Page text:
Bondi honored by Candler and Emory University

Bondi honored by Candler and Emory UniversityRoberta C. Bondi, professor of church history at Candler School of Theology, Emory University, received a 2006 Unsung Heroine Award at a February 23 banquet sponsored by the Center for Women at Emory.

At a late afternoon reception that day at Candler, Bondi was honored with word that Abingdon Press will publish a festschrift in her honor. Robert Radcliffe, academic editor at Abingdon and one of Bondi�s graduate students, announced that the publisher is at work on a book, tentatively titled Following the Soul�s Desire that will feature articles by some of Bondi�s students and her peers in early church studies.

Presentation Made at the Unsung Heroine Banquet

Roberta Bondi, PhD
Professor of Church History, Candler School of Theology

In the late 70's, when she arrived on the Emory campus to assume a tenure-track position in the Candler School of Theology, Roberta Bondi was the first woman who'd ever done so. And when she earned tenure at Candler some years later�and later still earned promotion to full professor�she was the first woman who�d done those things, as well. The first. But not the last. For where she goes, Roberta blazes a trail for other women to follow�right into the heart of the decidedly male-dominated theological world. Both in the academy and in the church itself, Roberta has modeled the life that women can lead, the work that women can do, even when the unenlightened fail to welcome them with open arms and attitudes. At Candler, Roberta has given persistent, eloquent and effective voice to women's issues. And she has encouraged the increasing number of female colleagues and students drawn to the program in Women, Theology, and Ministry --which she helped to found�to speak (and write) their minds (and hearts), as well. Of course, such a feminist endeavor is perfectly suited to a church historian who has spent much of her professional career seeing to it that the remarkable but all-too-little-known women of the early church, the fourth and fifth century women ascetics, for instance, or such later figures as the medieval mystic Julian of Norwich, have a chance to speak again, a chance to have their voices heard today. She has "developed innovative pedagogies, finding ways to combine careful instruction in ancient texts with a focus on contemporary appropriation of those texts by her students." She believes passionately that knowledge of the fourth and fifth century women ascetics, can "provide a lens for reflection on the experiences of contemporary women and . . . suggest and model ways in which women's experiences�tribulations and joys�can be transformative and generative of strength and courage." As a teacher, no one has believed more in the "importance of the relationship of scholarship to lived experience" -- and she has always been willing to model the making of such relationship by sharing her own experiences in the classroom -- and encourages her students to do so themselves. As a scholar she has shared her knowledge, beliefs and experience in her highly regarded books, articles and lectures. And in the non-academic world she has been an outstanding mentor and role model - including being a "much sought-after retreat leader" - especially for women's groups, and, in particular for clergywomen. For them, and for all of us, she has been a pioneer, a trailblazer, an inspiring example and a powerful heroine whom we are proud and honored to salute tonight. Roberta Bondi!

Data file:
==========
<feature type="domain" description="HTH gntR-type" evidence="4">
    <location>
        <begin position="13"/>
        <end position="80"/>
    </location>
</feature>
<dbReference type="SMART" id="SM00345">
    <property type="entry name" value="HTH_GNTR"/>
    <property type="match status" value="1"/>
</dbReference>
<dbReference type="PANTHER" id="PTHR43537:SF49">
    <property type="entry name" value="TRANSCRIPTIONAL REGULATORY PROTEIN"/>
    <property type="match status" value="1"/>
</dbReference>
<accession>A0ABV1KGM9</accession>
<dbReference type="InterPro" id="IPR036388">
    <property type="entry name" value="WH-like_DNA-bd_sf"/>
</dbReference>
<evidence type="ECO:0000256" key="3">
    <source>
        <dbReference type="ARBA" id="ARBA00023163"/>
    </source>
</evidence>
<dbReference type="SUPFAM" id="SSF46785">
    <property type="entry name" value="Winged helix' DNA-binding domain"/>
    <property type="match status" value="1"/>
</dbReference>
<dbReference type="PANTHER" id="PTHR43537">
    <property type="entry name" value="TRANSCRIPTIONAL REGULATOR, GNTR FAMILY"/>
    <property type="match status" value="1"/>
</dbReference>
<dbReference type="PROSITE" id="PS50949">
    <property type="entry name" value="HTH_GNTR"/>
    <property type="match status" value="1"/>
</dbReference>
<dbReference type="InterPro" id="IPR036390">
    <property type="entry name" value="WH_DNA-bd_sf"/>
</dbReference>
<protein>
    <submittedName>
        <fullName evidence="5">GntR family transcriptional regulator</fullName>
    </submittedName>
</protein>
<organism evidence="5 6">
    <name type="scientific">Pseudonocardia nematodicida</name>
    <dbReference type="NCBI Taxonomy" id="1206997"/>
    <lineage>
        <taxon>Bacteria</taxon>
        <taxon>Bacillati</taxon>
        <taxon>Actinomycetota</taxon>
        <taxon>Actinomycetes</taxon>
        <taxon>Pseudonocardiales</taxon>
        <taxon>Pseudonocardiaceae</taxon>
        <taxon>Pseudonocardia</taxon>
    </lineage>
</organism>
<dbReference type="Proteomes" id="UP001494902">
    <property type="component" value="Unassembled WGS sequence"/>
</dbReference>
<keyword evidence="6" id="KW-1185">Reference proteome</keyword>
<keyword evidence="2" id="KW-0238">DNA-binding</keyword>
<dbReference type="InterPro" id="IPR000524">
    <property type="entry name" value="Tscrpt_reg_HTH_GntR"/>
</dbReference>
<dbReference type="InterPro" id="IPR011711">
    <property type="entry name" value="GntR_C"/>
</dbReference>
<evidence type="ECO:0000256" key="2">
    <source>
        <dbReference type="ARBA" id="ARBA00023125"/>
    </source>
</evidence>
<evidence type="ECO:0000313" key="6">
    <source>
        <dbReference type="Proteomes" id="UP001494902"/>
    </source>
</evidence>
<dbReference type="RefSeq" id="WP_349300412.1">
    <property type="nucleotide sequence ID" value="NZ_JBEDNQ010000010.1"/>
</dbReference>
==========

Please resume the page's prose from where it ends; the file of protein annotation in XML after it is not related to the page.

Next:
Ninth Annual Unsung Heroine Awards Banquet
Sponsored by the Center for Women at Emory
Miller-Ward Alumni House
February 23, 2006